Harsh, but true.
And no, the black community isn't full of bigoted, homophobic, violent assholes. There is a lot of good that takes place there. The strength of the black community, the way that we all come out in droves to support each other and stand with each other when a racial injustice is being done is something that has always fascinated me. But don't get it twisted, it is beyond dangerous to be gay and/or transgender and to be black.
So when I hear people talk about remarks that blacks make that are considered "hate" speech, I have to remind them (I try to do it gently), that in the black community that stuff is normal, that is acceptable. They were raised that way. They heard that being shouted from the pulpits ("And the Lord will see all gays and lesbians, all transgenders, will burn in hell for their perversions!"), they had it hammered into them as a child, they were smothered in it through their television programming. And no one really watches BET and TV One outside of the black community but you don't see gay characters there and the reactions in the shows and the movies, the words that are used, the entertainers who are exalted teaches the children that being gay or transgender is shameful and wrong.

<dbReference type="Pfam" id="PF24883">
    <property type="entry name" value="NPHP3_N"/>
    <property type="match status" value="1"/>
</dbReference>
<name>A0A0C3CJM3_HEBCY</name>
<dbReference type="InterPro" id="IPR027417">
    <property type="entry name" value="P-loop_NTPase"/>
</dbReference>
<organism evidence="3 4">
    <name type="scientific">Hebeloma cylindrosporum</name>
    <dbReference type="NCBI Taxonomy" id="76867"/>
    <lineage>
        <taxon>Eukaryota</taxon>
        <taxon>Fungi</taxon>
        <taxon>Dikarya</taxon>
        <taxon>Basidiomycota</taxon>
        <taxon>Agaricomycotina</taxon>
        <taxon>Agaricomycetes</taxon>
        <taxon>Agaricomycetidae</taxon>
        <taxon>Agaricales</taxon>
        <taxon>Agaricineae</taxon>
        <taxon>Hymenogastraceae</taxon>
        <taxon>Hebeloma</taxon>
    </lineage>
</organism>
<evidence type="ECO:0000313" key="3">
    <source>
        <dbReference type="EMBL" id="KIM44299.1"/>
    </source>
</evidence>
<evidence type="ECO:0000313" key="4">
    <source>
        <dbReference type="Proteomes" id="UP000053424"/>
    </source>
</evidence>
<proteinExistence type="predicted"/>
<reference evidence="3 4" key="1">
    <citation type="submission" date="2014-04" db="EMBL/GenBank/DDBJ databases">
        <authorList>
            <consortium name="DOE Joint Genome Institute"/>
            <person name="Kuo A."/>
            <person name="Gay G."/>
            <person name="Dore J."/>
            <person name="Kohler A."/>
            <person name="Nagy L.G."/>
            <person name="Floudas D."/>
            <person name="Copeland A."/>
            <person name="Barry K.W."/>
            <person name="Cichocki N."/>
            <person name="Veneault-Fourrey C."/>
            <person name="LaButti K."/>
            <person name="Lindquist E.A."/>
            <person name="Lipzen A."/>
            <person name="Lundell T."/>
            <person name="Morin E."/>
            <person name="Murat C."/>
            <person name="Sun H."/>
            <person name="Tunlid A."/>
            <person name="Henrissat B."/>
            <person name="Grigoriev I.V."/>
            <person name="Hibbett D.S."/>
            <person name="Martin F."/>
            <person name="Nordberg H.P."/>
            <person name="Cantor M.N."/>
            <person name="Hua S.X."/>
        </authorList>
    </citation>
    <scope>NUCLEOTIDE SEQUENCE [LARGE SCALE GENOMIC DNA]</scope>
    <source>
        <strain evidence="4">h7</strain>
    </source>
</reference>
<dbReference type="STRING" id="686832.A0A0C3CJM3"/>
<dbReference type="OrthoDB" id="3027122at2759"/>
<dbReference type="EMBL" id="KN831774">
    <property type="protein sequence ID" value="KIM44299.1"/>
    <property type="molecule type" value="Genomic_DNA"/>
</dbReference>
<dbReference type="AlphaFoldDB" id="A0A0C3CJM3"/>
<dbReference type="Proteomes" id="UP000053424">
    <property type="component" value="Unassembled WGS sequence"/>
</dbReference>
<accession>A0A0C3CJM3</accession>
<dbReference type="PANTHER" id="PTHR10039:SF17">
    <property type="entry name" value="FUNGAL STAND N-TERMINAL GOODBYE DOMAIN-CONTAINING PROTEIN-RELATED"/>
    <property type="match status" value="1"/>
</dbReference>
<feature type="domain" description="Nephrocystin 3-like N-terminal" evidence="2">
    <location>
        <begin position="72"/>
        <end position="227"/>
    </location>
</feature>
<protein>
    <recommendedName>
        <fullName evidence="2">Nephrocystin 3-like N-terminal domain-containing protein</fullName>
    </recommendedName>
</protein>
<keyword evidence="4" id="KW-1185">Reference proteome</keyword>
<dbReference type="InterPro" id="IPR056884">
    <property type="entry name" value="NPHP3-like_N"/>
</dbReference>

And no, I'm not condoning this, but I am pointing out that in the black community being gay or transgender is about 100 times more dangerous than people realize. I'm glad that I live with Cherie because honestly, had I come out and stayed in Florida, I would have been hospitalized by now, because I'd been attacked. No joke.
Something to think about and realize that instead of ripping these people a new asshole for saying stuff they grew up hearing was the right thing to say, realize that they need to be re-educated.
Education is good, but gays bashing gay bashers is not.